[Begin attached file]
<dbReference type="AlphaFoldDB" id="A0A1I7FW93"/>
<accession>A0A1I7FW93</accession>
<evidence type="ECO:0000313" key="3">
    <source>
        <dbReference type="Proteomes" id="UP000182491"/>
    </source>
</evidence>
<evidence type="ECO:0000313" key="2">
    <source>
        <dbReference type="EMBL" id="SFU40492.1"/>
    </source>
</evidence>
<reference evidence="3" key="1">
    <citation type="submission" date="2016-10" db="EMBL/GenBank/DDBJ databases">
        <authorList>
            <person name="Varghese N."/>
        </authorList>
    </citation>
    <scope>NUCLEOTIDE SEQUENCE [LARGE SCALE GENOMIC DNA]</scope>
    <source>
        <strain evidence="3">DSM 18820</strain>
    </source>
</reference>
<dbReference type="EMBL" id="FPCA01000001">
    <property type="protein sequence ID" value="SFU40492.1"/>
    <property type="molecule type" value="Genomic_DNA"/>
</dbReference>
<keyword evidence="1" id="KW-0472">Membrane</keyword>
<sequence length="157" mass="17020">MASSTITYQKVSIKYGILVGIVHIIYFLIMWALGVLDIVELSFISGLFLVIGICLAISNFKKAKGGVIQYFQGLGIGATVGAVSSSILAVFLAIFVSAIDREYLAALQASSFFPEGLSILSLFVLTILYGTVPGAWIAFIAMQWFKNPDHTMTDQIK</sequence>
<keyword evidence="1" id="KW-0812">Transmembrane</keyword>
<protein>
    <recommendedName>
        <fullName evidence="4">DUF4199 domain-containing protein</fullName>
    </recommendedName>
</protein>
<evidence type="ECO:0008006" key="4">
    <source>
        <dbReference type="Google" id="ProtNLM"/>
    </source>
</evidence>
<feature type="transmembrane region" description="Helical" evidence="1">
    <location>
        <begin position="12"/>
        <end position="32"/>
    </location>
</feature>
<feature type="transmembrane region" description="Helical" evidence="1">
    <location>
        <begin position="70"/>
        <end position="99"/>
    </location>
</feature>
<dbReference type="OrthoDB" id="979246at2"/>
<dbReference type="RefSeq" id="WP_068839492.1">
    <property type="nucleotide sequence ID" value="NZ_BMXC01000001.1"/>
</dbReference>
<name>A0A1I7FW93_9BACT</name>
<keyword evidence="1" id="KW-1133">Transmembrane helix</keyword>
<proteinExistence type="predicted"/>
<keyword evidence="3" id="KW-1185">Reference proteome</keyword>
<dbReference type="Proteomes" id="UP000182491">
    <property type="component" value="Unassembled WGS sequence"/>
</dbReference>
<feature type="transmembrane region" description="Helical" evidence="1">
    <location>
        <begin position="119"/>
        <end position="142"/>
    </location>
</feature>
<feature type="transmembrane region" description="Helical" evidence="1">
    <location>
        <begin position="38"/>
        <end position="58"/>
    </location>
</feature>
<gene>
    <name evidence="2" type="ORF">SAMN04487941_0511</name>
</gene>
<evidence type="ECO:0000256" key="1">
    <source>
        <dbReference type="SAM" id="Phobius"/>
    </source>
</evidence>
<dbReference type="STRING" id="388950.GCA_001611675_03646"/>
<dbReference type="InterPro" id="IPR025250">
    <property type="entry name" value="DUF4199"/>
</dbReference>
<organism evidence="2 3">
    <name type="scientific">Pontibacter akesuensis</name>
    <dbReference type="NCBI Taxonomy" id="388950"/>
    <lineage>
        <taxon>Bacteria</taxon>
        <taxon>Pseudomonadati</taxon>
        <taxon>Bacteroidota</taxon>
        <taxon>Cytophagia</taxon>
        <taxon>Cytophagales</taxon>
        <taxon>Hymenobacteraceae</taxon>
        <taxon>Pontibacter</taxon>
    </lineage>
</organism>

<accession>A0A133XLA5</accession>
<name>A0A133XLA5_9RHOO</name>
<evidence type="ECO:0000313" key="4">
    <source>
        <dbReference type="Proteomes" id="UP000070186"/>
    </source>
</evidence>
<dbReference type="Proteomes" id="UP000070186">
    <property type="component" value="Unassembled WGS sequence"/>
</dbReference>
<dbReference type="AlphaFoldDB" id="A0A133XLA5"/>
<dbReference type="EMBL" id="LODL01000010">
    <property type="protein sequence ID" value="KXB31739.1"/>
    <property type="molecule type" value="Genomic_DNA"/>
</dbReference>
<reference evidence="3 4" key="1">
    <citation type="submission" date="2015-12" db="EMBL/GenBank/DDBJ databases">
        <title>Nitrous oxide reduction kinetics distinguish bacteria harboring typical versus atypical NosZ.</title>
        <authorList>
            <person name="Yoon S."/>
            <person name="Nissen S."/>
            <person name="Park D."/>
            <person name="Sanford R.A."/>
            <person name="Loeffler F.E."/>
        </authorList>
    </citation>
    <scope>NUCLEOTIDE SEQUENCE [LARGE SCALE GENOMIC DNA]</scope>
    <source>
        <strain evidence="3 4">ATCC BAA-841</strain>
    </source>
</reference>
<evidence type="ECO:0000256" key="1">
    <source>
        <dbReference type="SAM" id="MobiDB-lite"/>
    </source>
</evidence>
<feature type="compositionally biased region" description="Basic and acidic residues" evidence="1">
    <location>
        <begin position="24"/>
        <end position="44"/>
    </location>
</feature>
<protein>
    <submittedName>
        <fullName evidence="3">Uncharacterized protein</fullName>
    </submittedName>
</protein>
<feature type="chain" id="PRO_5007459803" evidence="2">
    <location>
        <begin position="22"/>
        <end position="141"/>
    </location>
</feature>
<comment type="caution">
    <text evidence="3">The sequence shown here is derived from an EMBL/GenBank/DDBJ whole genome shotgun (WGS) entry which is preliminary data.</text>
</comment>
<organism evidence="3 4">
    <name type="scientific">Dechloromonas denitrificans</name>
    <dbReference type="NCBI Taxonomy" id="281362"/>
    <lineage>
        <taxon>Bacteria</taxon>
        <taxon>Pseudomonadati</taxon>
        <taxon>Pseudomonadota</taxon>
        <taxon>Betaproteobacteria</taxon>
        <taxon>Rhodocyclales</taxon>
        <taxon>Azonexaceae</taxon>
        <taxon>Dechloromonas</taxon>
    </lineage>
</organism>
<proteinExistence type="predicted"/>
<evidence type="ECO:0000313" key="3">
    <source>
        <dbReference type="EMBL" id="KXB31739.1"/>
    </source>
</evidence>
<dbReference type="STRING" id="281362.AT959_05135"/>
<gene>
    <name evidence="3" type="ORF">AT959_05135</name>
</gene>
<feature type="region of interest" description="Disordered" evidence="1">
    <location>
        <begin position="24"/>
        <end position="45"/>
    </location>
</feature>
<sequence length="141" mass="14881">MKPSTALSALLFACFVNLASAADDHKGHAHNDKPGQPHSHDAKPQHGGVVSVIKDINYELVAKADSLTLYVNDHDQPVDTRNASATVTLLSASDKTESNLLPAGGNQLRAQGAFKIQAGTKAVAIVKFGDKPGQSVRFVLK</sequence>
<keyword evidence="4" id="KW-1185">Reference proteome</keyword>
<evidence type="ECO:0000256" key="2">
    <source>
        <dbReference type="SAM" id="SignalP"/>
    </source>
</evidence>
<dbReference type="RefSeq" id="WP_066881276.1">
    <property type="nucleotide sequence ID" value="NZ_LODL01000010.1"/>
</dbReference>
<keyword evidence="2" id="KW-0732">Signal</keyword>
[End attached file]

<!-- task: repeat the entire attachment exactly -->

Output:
<dbReference type="AlphaFoldDB" id="A0A1I7FW93"/>
<accession>A0A1I7FW93</accession>
<evidence type="ECO:0000313" key="3">
    <source>
        <dbReference type="Proteomes" id="UP000182491"/>
    </source>
</evidence>
<evidence type="ECO:0000313" key="2">
    <source>
        <dbReference type="EMBL" id="SFU40492.1"/>
    </source>
</evidence>
<reference evidence="3" key="1">
    <citation type="submission" date="2016-10" db="EMBL/GenBank/DDBJ databases">
        <authorList>
            <person name="Varghese N."/>
        </authorList>
    </citation>
    <scope>NUCLEOTIDE SEQUENCE [LARGE SCALE GENOMIC DNA]</scope>
    <source>
        <strain evidence="3">DSM 18820</strain>
    </source>
</reference>
<dbReference type="EMBL" id="FPCA01000001">
    <property type="protein sequence ID" value="SFU40492.1"/>
    <property type="molecule type" value="Genomic_DNA"/>
</dbReference>
<keyword evidence="1" id="KW-0472">Membrane</keyword>
<sequence length="157" mass="17020">MASSTITYQKVSIKYGILVGIVHIIYFLIMWALGVLDIVELSFISGLFLVIGICLAISNFKKAKGGVIQYFQGLGIGATVGAVSSSILAVFLAIFVSAIDREYLAALQASSFFPEGLSILSLFVLTILYGTVPGAWIAFIAMQWFKNPDHTMTDQIK</sequence>
<keyword evidence="1" id="KW-0812">Transmembrane</keyword>
<protein>
    <recommendedName>
        <fullName evidence="4">DUF4199 domain-containing protein</fullName>
    </recommendedName>
</protein>
<evidence type="ECO:0008006" key="4">
    <source>
        <dbReference type="Google" id="ProtNLM"/>
    </source>
</evidence>
<feature type="transmembrane region" description="Helical" evidence="1">
    <location>
        <begin position="12"/>
        <end position="32"/>
    </location>
</feature>
<feature type="transmembrane region" description="Helical" evidence="1">
    <location>
        <begin position="70"/>
        <end position="99"/>
    </location>
</feature>
<dbReference type="OrthoDB" id="979246at2"/>
<dbReference type="RefSeq" id="WP_068839492.1">
    <property type="nucleotide sequence ID" value="NZ_BMXC01000001.1"/>
</dbReference>
<name>A0A1I7FW93_9BACT</name>
<keyword evidence="1" id="KW-1133">Transmembrane helix</keyword>
<proteinExistence type="predicted"/>
<keyword evidence="3" id="KW-1185">Reference proteome</keyword>
<dbReference type="Proteomes" id="UP000182491">
    <property type="component" value="Unassembled WGS sequence"/>
</dbReference>
<feature type="transmembrane region" description="Helical" evidence="1">
    <location>
        <begin position="119"/>
        <end position="142"/>
    </location>
</feature>
<feature type="transmembrane region" description="Helical" evidence="1">
    <location>
        <begin position="38"/>
        <end position="58"/>
    </location>
</feature>
<gene>
    <name evidence="2" type="ORF">SAMN04487941_0511</name>
</gene>
<evidence type="ECO:0000256" key="1">
    <source>
        <dbReference type="SAM" id="Phobius"/>
    </source>
</evidence>
<dbReference type="STRING" id="388950.GCA_001611675_03646"/>
<dbReference type="InterPro" id="IPR025250">
    <property type="entry name" value="DUF4199"/>
</dbReference>
<organism evidence="2 3">
    <name type="scientific">Pontibacter akesuensis</name>
    <dbReference type="NCBI Taxonomy" id="388950"/>
    <lineage>
        <taxon>Bacteria</taxon>
        <taxon>Pseudomonadati</taxon>
        <taxon>Bacteroidota</taxon>
        <taxon>Cytophagia</taxon>
        <taxon>Cytophagales</taxon>
        <taxon>Hymenobacteraceae</taxon>
        <taxon>Pontibacter</taxon>
    </lineage>
</organism>

<accession>A0A133XLA5</accession>
<name>A0A133XLA5_9RHOO</name>
<evidence type="ECO:0000313" key="4">
    <source>
        <dbReference type="Proteomes" id="UP000070186"/>
    </source>
</evidence>
<dbReference type="Proteomes" id="UP000070186">
    <property type="component" value="Unassembled WGS sequence"/>
</dbReference>
<dbReference type="AlphaFoldDB" id="A0A133XLA5"/>
<dbReference type="EMBL" id="LODL01000010">
    <property type="protein sequence ID" value="KXB31739.1"/>
    <property type="molecule type" value="Genomic_DNA"/>
</dbReference>
<reference evidence="3 4" key="1">
    <citation type="submission" date="2015-12" db="EMBL/GenBank/DDBJ databases">
        <title>Nitrous oxide reduction kinetics distinguish bacteria harboring typical versus atypical NosZ.</title>
        <authorList>
            <person name="Yoon S."/>
            <person name="Nissen S."/>
            <person name="Park D."/>
            <person name="Sanford R.A."/>
            <person name="Loeffler F.E."/>
        </authorList>
    </citation>
    <scope>NUCLEOTIDE SEQUENCE [LARGE SCALE GENOMIC DNA]</scope>
    <source>
        <strain evidence="3 4">ATCC BAA-841</strain>
    </source>
</reference>
<evidence type="ECO:0000256" key="1">
    <source>
        <dbReference type="SAM" id="MobiDB-lite"/>
    </source>
</evidence>
<feature type="compositionally biased region" description="Basic and acidic residues" evidence="1">
    <location>
        <begin position="24"/>
        <end position="44"/>
    </location>
</feature>
<protein>
    <submittedName>
        <fullName evidence="3">Uncharacterized protein</fullName>
    </submittedName>
</protein>
<feature type="chain" id="PRO_5007459803" evidence="2">
    <location>
        <begin position="22"/>
        <end position="141"/>
    </location>
</feature>
<comment type="caution">
    <text evidence="3">The sequence shown here is derived from an EMBL/GenBank/DDBJ whole genome shotgun (WGS) entry which is preliminary data.</text>
</comment>
<organism evidence="3 4">
    <name type="scientific">Dechloromonas denitrificans</name>
    <dbReference type="NCBI Taxonomy" id="281362"/>
    <lineage>
        <taxon>Bacteria</taxon>
        <taxon>Pseudomonadati</taxon>
        <taxon>Pseudomonadota</taxon>
        <taxon>Betaproteobacteria</taxon>
        <taxon>Rhodocyclales</taxon>
        <taxon>Azonexaceae</taxon>
        <taxon>Dechloromonas</taxon>
    </lineage>
</organism>
<proteinExistence type="predicted"/>
<evidence type="ECO:0000313" key="3">
    <source>
        <dbReference type="EMBL" id="KXB31739.1"/>
    </source>
</evidence>
<dbReference type="STRING" id="281362.AT959_05135"/>
<gene>
    <name evidence="3" type="ORF">AT959_05135</name>
</gene>
<feature type="region of interest" description="Disordered" evidence="1">
    <location>
        <begin position="24"/>
        <end position="45"/>
    </location>
</feature>
<sequence length="141" mass="14881">MKPSTALSALLFACFVNLASAADDHKGHAHNDKPGQPHSHDAKPQHGGVVSVIKDINYELVAKADSLTLYVNDHDQPVDTRNASATVTLLSASDKTESNLLPAGGNQLRAQGAFKIQAGTKAVAIVKFGDKPGQSVRFVLK</sequence>
<keyword evidence="4" id="KW-1185">Reference proteome</keyword>
<evidence type="ECO:0000256" key="2">
    <source>
        <dbReference type="SAM" id="SignalP"/>
    </source>
</evidence>
<dbReference type="RefSeq" id="WP_066881276.1">
    <property type="nucleotide sequence ID" value="NZ_LODL01000010.1"/>
</dbReference>
<keyword evidence="2" id="KW-0732">Signal</keyword>